How to apply
Please contact Lars Pastewka about these positions (and possibly other openings not posted here). We are a simulation group and do not conduct any experiments in the group. We are looking for candidates with the following profile:
- Modeling: You feel comfortable working with physical models, i.e. you understand how to describe the physical world around you in terms of differential equations.
- Coding: You have experience in writing codes that carry out numerical calculations or analyze data. Ideally, you have used Python, C++ or Rust.
- Simulation: You have written simulation codes or codes to evaluate simulation output yourself.
Please do not apply if your only experience with simulations is running a simulation package, with the exception of molecular dynamics packages (e.g. LAMMPS or GROMACS).
For applying, please send:
- Letter of motivation: Why do you apply for this position? Keep it short.
- Curriculum vitae: What is your experience?
- Academic track record: Grades from all BSc and MSc programs that you attended
- References: List of advisors that would be able to provide recommendation letters (PhD or Postdoc only)
PhD or Postdoc projects
We are looking for a PhD student or postdoc to work on the mechanics of hydrogels using coarse-grained molecular dynamics techniques. The project involves developing strategies to build representative hydrogel models as we all developing methods to characterize the mechanical response of these fluctuation, dominated materials. This includes bulk elastic moduli, fracture and friction.
We are looking for two PhD candidates on developing multiscale simulation methods for lubrication. The microscopic processes underlying friction and lubrication have so far eluded quantitative description. The PhD project aims at developing cross-scale simulation methods for the modeling of such processes. Here, the local viscoelastic material properties within the lubrication gap are to be described with molecular dynamics simulation methods and coupled to a global fluid mechanics simulation. Furthermore, the obtained pressure distribution in the lubrication gap leads to the deformation of the contacting solids, which is to be described by means of boundary element methods. The work is embedded into the DFG research training group “Tailored Scale-Bridging Approaches to Computational Nanoscience” (GRK 2450) and builds on results results obtained from a prior cohort of PhD students, who developed a continuum mechanical solver which is in principle suitable for such a coupling.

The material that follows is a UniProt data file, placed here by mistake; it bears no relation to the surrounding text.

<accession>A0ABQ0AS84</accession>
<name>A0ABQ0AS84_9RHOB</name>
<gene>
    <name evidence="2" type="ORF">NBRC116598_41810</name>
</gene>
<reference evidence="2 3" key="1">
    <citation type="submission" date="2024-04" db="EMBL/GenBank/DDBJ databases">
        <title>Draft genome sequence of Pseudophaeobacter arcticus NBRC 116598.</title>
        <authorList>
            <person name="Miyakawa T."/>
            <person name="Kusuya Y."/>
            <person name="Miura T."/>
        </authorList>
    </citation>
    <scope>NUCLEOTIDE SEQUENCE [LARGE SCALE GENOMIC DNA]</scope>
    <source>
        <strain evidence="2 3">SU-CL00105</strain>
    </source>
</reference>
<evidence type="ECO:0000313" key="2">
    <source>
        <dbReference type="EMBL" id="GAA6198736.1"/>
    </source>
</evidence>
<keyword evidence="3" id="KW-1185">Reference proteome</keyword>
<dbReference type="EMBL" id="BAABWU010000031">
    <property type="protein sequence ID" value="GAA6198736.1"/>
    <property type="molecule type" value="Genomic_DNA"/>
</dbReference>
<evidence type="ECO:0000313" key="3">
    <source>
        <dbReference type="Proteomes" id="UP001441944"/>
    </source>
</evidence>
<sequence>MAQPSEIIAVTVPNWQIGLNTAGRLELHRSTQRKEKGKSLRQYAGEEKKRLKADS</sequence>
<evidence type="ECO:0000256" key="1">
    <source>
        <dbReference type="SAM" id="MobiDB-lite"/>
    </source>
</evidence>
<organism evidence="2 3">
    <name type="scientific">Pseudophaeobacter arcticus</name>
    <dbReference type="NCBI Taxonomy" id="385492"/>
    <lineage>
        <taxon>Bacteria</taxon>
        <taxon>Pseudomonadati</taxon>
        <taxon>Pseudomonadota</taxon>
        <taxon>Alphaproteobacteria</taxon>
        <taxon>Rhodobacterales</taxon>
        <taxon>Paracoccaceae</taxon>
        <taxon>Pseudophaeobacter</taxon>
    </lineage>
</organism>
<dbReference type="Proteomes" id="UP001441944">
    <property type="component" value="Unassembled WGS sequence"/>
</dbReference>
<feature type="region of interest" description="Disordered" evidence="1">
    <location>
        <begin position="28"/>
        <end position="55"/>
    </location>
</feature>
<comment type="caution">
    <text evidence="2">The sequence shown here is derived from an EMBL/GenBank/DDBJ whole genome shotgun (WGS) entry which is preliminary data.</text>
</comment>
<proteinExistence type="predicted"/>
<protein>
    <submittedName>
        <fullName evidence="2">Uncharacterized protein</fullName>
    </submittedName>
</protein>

Relevant publications and further reading: Holey, Codrignani, Gumbsch, Pastewka, Tribol. Lett. (2022)
We are looking looking for a PhD candidate or postdoc on the theoretical study of adhesion of soft materials in contact with rough interfaces. You will employ continuum simulation techniques (boundary element method and line tension models) as well well as mathematical analytic tools. This includes the incorporation of material disorder into numerical solutions of continuum mechanical problems. We expect a strong background in continuum mechanics and some experience with software development, ideally in Python. The project is embedded within the DFG priority program on “Variational Methods for Predicting Complex Phenomena in Engineering Structures and Materials” (SPP 2256). An companion position will be filled in Applied Mathematics at the University of Freiburg in the group of Patrick Dondl.
MSc or BSc projects
Molecular simulation of wall slip
When fluids are confined to only a few nanometers, the no-slip condition usually employed at fluid wall interfaces breaks down. Molecular dynamics (MD) simulations have been used to quantify slip both in equilibrium and under shearing conditions. Accurate descriptions of the highly nonlinear slip behavior is crucial, for instance to describe lubricated friction under extreme conditions. The goal of this thesis is to test a recently proposed method that measures slip in equilibrium MD simulations . Compared to previous studies, the viscosity of the confined fluid is not required as an input parameter but can be inferred from the spectral attenuation behavior of collective fluctuations. Starting with simple interatomic potentials and planar slit geometries, the method shall be extended to cylincdrical nanopores such as carbon nanotubes filled with water.